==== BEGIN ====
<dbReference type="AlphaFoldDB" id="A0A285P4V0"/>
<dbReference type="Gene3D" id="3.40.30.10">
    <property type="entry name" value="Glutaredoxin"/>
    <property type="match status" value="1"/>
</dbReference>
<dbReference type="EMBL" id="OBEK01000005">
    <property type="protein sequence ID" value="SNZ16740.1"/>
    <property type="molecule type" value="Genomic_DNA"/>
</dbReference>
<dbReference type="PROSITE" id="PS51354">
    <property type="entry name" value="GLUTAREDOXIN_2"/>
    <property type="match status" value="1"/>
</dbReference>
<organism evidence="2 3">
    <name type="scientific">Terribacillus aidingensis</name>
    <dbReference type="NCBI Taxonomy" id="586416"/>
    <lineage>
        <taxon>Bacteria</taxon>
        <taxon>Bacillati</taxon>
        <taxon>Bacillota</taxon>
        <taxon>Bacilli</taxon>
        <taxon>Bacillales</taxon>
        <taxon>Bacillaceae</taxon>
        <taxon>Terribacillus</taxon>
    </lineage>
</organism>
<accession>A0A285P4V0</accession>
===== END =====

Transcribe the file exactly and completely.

<dbReference type="AlphaFoldDB" id="A0A285P4V0"/>
<dbReference type="Gene3D" id="3.40.30.10">
    <property type="entry name" value="Glutaredoxin"/>
    <property type="match status" value="1"/>
</dbReference>
<dbReference type="EMBL" id="OBEK01000005">
    <property type="protein sequence ID" value="SNZ16740.1"/>
    <property type="molecule type" value="Genomic_DNA"/>
</dbReference>
<dbReference type="PROSITE" id="PS51354">
    <property type="entry name" value="GLUTAREDOXIN_2"/>
    <property type="match status" value="1"/>
</dbReference>
<organism evidence="2 3">
    <name type="scientific">Terribacillus aidingensis</name>
    <dbReference type="NCBI Taxonomy" id="586416"/>
    <lineage>
        <taxon>Bacteria</taxon>
        <taxon>Bacillati</taxon>
        <taxon>Bacillota</taxon>
        <taxon>Bacilli</taxon>
        <taxon>Bacillales</taxon>
        <taxon>Bacillaceae</taxon>
        <taxon>Terribacillus</taxon>
    </lineage>
</organism>
<accession>A0A285P4V0</accession>